In my consultations to emotion-focused therapists, some common requests for help suggest areas in which many good counselors may struggle. A very normal pitfall is moving away from affect (how feelings are expressed) and prematurely into cognition (thoughts and ideas) before emotional safety is established. This is an easy slide because most outside conversations are cognitive: “How about those Red Sox last night – lost (or won) another one!” Clients may expect, and sometimes hope, that our focus will remain there. So easy for everyone to avoid big or complicated feelings.
When speaking to groups of therapists about this, I sometimes challenge them with the following list of blunt client statements which have been a source of struggle for consultees over the years. I ask the audience to try answering each of these statements without explaining, reassuring or arguing, and instead answer the question beneath the question, using empathy and acceptance.
“Am I the problem in this divorce?” [If I take the blame for everything, will it shortcut all this pain?]
(Counter-intuitive sample response: “How simple it would be to finally just have a yes/no answer for the complexity of a painful divorce! It must be so tempting to just take all the responsibility in hopes of putting an end to this slow process, which heals at about the speed of a dormant, wintering garden. Thank you for helping me understand how intolerably long and painful it feels.”)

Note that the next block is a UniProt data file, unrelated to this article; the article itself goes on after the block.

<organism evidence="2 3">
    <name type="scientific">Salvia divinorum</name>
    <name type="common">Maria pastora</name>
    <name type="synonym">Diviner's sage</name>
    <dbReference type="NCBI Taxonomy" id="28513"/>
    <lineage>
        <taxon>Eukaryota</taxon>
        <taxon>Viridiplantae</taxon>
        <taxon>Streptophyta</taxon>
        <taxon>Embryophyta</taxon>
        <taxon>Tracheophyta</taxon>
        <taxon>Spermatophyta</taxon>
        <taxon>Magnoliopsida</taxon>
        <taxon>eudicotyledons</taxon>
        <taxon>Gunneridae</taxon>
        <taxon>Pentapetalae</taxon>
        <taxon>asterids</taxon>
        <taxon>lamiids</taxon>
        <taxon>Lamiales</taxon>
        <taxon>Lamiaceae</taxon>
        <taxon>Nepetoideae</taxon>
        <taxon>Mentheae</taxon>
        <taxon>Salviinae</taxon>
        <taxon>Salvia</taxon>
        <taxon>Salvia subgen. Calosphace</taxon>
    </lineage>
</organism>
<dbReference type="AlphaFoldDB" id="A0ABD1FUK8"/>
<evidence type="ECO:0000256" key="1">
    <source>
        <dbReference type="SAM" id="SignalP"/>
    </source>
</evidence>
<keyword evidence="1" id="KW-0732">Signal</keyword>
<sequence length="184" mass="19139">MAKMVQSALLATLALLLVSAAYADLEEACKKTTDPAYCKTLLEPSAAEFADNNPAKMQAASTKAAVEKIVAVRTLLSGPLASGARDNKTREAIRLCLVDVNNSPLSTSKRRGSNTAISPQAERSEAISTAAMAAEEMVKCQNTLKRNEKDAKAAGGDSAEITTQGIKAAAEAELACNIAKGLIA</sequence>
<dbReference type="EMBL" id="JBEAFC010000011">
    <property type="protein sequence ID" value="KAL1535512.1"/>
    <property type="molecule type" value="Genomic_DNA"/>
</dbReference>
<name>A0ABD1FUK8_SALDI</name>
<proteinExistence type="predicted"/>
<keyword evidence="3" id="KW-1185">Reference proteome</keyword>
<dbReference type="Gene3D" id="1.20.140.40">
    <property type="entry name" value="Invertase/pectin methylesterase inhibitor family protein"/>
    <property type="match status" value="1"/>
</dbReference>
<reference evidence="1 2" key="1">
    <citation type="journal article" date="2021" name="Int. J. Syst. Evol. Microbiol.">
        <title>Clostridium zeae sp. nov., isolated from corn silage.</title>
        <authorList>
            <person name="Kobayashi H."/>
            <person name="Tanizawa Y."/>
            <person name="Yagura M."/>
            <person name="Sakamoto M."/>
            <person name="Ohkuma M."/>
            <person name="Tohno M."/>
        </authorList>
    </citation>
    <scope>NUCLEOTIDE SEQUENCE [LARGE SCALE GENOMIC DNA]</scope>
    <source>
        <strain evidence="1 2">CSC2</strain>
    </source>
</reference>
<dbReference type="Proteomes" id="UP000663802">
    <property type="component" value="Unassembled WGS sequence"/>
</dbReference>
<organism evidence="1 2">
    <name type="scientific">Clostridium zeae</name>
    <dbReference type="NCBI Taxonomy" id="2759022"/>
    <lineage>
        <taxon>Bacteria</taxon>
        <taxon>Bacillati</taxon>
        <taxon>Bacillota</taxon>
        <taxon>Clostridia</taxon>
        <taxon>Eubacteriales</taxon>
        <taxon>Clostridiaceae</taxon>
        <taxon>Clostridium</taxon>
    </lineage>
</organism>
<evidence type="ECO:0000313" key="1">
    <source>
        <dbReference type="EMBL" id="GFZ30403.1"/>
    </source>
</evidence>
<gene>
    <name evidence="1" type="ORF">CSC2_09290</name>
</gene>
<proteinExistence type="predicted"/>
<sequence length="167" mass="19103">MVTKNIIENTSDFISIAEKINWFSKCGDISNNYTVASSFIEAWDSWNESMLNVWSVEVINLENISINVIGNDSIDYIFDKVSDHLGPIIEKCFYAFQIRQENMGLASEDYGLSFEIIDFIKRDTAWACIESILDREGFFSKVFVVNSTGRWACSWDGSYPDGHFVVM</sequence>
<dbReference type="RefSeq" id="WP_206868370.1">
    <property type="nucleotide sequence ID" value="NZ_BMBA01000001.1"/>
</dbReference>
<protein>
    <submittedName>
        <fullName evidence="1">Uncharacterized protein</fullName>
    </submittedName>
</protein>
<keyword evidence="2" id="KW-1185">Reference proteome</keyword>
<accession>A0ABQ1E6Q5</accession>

“Are all your clients as difficult as I am?” [Am I going to drive you away?]
(Counter-intuitive sample: “Sounds like you’re scared that you will burn me out and then have to start over with someone else. It makes me wonder whether you have been judged harshly in the past and you remember feeling rejected and blamed.”)
“You’re not very good at your job.” [I expect you to reject me, as other people have, so I will reject you first to get it over with, because waiting to be rejected is a living nightmare.]
(“I’m sorry it feels like things are changing too slowly. Thanks for helping me understand how disappointing it can feel, and I would love the chance to do better at helping you.”)
“Hey, you didn’t answer my question!” [If I can’t fill the session hour with questions you have to answer, how will I be safe?]
(“It would feel so much easier and more familiar to have this be a question and answer process. Sometimes I wish we could do that too.”)
“I’m not talking to you. I have nothing to say.” [My life has too many risks already.]
(“That’s okay. You don’t have to talk or do anything else that feels risky right now. Thanks for letting me know. It is an honor just getting to meet you.”)
“Do you see my friend Rhonda? She says she’s your client too.” [I worry that I’m the only person who seeks professional help. It would reassure me to chat about someone we know in common.]
(“Everybody may feel a little lonely going for counseling. I wish I could help that easily. Talking in sessions has to be a little different than on the outside, and I apologize that it’s not as simple.”)